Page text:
Most importantly, as Adler puts it, there needs to be an "immoderate, Tuscan amount of olive oil," which I've taken to mean as much as I think is enough, and then a bit more. The major argument for using dried beans rather than canned is that you get to dictate what these beans taste like. Canned beans are great in a pinch, and I still use them when time is a concern or they are not the star of the dish, but they all just taste like canned beans. Dried beans, cooked in this way taste like vegetables. Like they grew out of dirt. And then drank a bunch of olive oil and herbs and swelled up like balloons full of flavor. The older your beans are, the longer they'll take, so if you pull a giant bag off the supermarket shelf, you'll be able to make them delicious, but it will just take a little more time.

You'll want to bring all of these ingredients to a boil, and then immediately bring your pot down to a slow simmer, uncovered the whole time. How long should you cook these? One more bit of advice from Adler: when five beans eaten straight from the pot are tender and full of flavor. If you're using Rancho Gordo beans, it will take less time than you think. Plan for an hour or two. (And a note on liquid: the goal is not to cook beans until the liquid is gone, like rice. If you do that, you will cook these into wallpaper paste. The liquid your beans cook in is delicious. If the dish you're using your beans in doesn't require a bit of extra liquid/stock, save this bean broth for other uses. Like, um, drinking it from a mug because it's so good.)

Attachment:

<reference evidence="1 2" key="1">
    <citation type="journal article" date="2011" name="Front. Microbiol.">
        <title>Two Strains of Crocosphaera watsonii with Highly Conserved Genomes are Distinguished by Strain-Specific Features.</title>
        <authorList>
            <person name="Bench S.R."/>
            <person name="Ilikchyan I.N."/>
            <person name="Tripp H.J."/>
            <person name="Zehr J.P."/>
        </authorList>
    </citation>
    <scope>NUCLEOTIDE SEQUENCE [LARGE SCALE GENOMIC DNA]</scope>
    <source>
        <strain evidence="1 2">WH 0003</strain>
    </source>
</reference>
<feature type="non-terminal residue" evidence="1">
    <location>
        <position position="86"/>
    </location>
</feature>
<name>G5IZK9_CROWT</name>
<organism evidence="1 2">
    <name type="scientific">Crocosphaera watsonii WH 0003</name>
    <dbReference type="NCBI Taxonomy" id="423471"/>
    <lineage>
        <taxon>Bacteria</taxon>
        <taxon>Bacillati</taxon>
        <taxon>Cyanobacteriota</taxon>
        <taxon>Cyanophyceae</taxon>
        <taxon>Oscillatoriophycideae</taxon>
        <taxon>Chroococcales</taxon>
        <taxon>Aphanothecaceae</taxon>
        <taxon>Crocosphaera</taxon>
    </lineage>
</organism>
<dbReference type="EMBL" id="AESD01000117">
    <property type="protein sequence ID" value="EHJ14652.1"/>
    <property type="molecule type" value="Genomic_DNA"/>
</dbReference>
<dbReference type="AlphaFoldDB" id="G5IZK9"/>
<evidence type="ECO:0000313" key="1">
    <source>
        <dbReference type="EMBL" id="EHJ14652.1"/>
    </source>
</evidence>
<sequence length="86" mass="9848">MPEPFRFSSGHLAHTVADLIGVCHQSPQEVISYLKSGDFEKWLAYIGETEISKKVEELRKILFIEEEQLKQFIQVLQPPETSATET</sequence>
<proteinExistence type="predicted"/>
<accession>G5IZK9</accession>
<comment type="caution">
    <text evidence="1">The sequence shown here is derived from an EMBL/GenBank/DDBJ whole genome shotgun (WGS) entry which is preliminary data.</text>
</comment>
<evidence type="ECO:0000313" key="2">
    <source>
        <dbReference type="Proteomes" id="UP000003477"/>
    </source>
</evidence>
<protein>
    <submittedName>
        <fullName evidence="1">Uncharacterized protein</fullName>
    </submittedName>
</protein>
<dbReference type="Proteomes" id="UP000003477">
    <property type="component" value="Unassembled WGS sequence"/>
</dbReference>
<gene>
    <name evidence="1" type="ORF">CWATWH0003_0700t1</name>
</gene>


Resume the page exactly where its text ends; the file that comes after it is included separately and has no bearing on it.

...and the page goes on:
These are not the kinds of beans you'll want to hide in any old soup or salad. These are the kinds of beans you'll want to eat out of a bowl, topped maybe with some avocado and feta, with another immoderately Tuscan glug of olive oil over the top. You'll eat these for days. And you'll feel pretty proud that you made what started out as colorful little rocks taste so delicious and feel so healthy. Not to mention you've saved yourself a boatload of money on beans. Deep breaths, you did it.

You are now a brief stint in the kitchen away from glorious minestrone, comforting pasta e fagioli or hearty rice and beans. Need another idea? Get this awesome Hoppin' John recipe from Simply Recipes.

This story appears in the Issue 52 of our weekly iPad magazine, Huffington, in the iTunes App store, available Friday, June 7.

Want to read more from HuffPost Taste? Follow us on Twitter, Facebook, Pinterest and Tumblr.

Go To Homepage

Before You Go

They Are Heart-Helpers
Beans are "heart healthy" because they contain an abundance of soluble fiber, which can lower cholesterol and triglyceride levels. If you prefer canned beans, you can ditch up to 40 percent of the sodium by rinsing them in water.